Good dental health is a team effort. Dental hygienists provide preventative oral care under a dentist's supervision. They clean patients' teeth, take X-rays and examine patients' mouths for signs of gingivitis and other diseases. Hygienists also teach patients how to maintain good oral health, including proper brushing and flossing.
State rules dictate what services they are legally allowed to perform. About half of all dental hygienists work part-time.
- Take dental X-rays
- Clean patients’ teeth by removing stains, calculus and plaque (the hard and soft deposits) from all surfaces of the teeth
- Apply protective substances to the teeth such as sealants and fluorides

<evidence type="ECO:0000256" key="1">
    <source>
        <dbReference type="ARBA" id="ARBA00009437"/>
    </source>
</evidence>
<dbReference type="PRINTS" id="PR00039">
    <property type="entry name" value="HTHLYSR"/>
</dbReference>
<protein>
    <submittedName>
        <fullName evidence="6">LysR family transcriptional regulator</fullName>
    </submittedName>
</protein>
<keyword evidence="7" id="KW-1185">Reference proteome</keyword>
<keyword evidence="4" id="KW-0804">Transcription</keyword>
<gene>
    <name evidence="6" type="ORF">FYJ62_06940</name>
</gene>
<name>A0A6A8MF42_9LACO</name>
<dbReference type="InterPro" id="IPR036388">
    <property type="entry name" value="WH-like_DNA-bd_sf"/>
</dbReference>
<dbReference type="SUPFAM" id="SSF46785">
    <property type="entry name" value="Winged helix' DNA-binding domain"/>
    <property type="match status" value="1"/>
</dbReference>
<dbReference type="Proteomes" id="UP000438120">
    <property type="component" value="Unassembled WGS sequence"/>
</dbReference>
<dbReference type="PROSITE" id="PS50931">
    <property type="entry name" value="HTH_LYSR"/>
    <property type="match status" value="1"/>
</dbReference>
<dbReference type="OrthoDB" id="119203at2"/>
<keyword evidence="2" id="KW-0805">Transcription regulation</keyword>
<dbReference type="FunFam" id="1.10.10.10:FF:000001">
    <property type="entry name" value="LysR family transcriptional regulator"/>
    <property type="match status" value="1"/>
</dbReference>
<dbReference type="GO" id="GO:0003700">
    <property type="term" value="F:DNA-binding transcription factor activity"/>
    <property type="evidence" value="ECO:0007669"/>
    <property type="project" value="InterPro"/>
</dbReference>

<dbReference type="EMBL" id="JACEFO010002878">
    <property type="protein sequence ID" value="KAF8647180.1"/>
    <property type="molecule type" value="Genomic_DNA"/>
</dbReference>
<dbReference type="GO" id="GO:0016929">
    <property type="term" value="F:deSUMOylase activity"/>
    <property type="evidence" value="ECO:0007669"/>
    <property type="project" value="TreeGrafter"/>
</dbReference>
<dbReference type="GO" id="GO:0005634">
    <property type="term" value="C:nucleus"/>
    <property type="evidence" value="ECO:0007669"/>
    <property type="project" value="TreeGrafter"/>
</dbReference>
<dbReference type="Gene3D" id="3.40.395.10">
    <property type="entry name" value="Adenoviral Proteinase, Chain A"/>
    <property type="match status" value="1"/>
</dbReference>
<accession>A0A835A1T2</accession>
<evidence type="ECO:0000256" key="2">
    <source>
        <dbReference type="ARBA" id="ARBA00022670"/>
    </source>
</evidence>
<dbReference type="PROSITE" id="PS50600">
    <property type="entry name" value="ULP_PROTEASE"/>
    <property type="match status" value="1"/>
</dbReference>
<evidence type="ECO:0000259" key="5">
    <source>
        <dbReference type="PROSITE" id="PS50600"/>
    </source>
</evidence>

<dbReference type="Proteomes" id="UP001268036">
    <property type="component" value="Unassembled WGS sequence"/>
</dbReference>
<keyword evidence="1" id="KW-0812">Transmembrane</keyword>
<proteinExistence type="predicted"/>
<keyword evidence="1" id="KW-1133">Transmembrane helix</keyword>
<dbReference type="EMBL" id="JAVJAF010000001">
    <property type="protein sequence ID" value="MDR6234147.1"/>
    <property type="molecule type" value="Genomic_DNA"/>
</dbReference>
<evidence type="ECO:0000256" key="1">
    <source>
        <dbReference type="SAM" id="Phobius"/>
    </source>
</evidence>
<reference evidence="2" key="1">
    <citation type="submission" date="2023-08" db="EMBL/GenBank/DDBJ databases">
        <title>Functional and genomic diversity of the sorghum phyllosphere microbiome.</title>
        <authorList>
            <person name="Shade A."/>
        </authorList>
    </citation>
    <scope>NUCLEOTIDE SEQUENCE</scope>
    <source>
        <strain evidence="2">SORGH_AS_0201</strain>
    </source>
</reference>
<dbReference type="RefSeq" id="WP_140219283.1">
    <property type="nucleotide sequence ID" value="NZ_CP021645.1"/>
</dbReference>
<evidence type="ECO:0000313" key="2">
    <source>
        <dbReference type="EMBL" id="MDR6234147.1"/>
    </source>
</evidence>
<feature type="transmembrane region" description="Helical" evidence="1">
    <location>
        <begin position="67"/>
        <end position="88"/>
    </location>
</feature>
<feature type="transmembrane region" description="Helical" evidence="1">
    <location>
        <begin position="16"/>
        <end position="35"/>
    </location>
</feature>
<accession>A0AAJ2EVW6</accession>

- Teach patients good oral hygiene strategies
- Conduct oral cancer screenings
- Counsel patients about good nutrition and its impact on oral health
- Make impressions of patients' teeth
- Set up appointments for the patient
- Document patient treatment plan
An associate degree is required to become a dental hygienist. It typically takes three years to complete the training, which is available at community colleges, trade schools and universities. Some students get a bachelor’s degree. Programs include classroom, lab and clinical time.
A license from the state dental board is required, and specific requirements may vary by state. The American Dental Association website features a directory of state dental boards.
- Have good communication skills
- Have a calm and reassuring manner
- Are detailed-oriented
- Have good dexterity
- Have strong problem-solving skills